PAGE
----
Oceans of Inspiration

Culturally inseparable from its crunchy breaded or battered exterior, the default notion of calamari unfailingly involves deep frying. Even adventurous omnivores typically balk at the idea of eating naked squid, approximating both the look and chew of thick elastic rubber bands. That makes it delightfully easy to replicate in myraid plant-based forms; it’s hard to go too far wrong with anything crispy, still hot from a bubbling cauldron of oil, and lightly salted.

If you’re so lucky as to randomly find ready-made vegan calamari while idly shopping around Austin, TX, however, such a rare delicacy demands greater finesse for proper appreciation.

Yes, I’m that oddball who treats grocery stores like museums when traveling, with the added benefit of being able to eat the art if it resonates. Essentially seasoned rings of seitan, it would be easy enough to replicate on your own, but the novelty factor is what sold me. Stripped down and freed of breaded boundaries, the toothsome wheat spirals afforded me the opportunity (and inspiration) to consider a fresher, lighter side to this cruelty-free creation.

Gaining in popularity due to profusion of poke eateries opening up around the country, chuka ika sansai is a traditional Japanese salad made of thinly sliced squid and an assortment of tender vegetables, marinated in vinegar and ginger. Served as a side or a feature in rice bowls, the gently oceanic flavors satisfy a craving for seafood like nothing else.

Tomorrow, June 8th, is World Oceans Day. The importance that our oceans play in everyday life cannot be overstated, and yet rarely do we consider the greater implications of this fragile ecosystem. A vegan lifestyle is the best way to make a positive impact right away, everyday. With so many great alternatives, there really should be more fish in the sea, and fewer on the plate.

Yield: Makes 3 - 4 Servings

Chuka Ika Sansai (Japanese Vegan Squid Salad)

Chuka Ika Sansai (Japanese Vegan Squid Salad)

Delicate flavors of ginger and vinegar are the base for this plant-based calamari salad.

Cook Time 10 minutes
Additional Time 1 hour
Total Time 1 hour 10 minutes


  • 8 Ounces Vegan Calamari*
  • 1 Tablespoon Dried Instant Wakame
  • 1/4 Cup Sliced Dried Wood Ear Mushrooms
  • 1 Cup Sliced Bamboo Shoots
  • 2 Scallions, Thinly Sliced
  • 3 Tablespoons Rice Vinegar
  • 2 Tablespoons Avocado Oil
  • 1 Tablespoon Vegan Fish Sauce or Braggs Liquid Aminos
  • 1 Teaspoon Soy Sauce
  • 1 Teaspoon Toasted Sesame Oil
  • 1 Teaspoon Fresh, Finely Minced Ginger
  • 1 Teaspoon Granulated Sugar
  • 1/8 - 1/4 Teaspoon Crushed Red Pepper Flakes


  1. Place the vegan calamari, instant wakame, dried mushrooms, and bamboo shoots in a medium sauce pan and add water to cover. Set over medium heat and bring to a boil. Cover, reduce to a gentle simmer, and cook for 10 minutes, until the dried vegetables have rehydrated and the calamari is tender. Drain and rinse with cold water.
  2. Toss with all of the remaining ingredients in a large bowl. Cover and chill for at least 1 hour before serving. Adjust pepper to taste.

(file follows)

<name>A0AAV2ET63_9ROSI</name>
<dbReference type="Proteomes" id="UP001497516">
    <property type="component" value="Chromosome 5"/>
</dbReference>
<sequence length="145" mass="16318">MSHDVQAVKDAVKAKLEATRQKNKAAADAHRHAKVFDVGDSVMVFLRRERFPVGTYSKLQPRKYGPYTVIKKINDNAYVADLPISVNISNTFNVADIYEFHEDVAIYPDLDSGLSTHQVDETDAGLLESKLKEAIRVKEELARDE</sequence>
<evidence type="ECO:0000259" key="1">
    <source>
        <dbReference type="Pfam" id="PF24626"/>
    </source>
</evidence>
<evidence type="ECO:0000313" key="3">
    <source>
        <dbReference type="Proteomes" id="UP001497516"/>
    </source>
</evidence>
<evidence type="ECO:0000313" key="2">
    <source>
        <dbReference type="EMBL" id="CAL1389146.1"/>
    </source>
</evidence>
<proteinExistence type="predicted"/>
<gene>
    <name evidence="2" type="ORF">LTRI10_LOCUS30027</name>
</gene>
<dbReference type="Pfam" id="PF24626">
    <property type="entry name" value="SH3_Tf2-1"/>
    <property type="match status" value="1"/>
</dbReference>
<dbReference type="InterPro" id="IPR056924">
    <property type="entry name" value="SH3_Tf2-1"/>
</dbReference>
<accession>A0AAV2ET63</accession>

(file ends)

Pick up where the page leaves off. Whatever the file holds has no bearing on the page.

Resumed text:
*If unavailable, use an equal amount of thinly sliced seitan, king oyster mushrooms, or hearts of palm.

Leftovers will keep in an airtight container in the fridge for 3 - 5 days.

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Nutrition Information:



Serving Size:


Amount Per Serving: Calories: 235Total Fat: 14gSaturated Fat: 2gTrans Fat: 0gUnsaturated Fat: 12gCholesterol: 76mgSodium: 611mgCarbohydrates: 19gFiber: 1gSugar: 2gProtein: 8g

All nutritional information presented within this site are intended for informational purposes only. I am not a certified nutritionist and any nutritional information on BitterSweetBlog.com should only be used as a general guideline. This information is provided as a courtesy and there is no guarantee that the information will be completely accurate. Even though I try to provide accurate nutritional information to the best of my ability, these figures should still be considered estimates.

8 thoughts on “Oceans of Inspiration

  1. Hiya Hannah! Love this delicious salad. We lived in Japan for awhile and so our pantry always has the basic ingredients but will have to look out for the vegan calamari. I have not seen this before. Take Care

    1. You can definitely make it without the specific brand of vegan calamari, too! I’m going to make it with good old wheat gluten (seitan) from here on out, since I can’t find the product out here, either.

    1. It’s definitely a fun find. Just a shame that they seems to have such limited distribution.

  2. Wow, vegan calamari! Yesterday we had here in Tel Aviv a huge VeganFest, and those would have been such a success there.

  3. Shut the front door! I grew up on calamari…well I grew up seeing it and sticking my nose up at it, and then just after I got old enough to eat it without feeling like I was eating spiders, I turned vegetarian and haven’t looked back since. I need this in my life. And honestly only for the childhood memory of it.

    1. Haha, I know the texture can be an issue for some! I feel like this product was slightly less “bouncy,” in a good way. I wish they had a greater distribution range!

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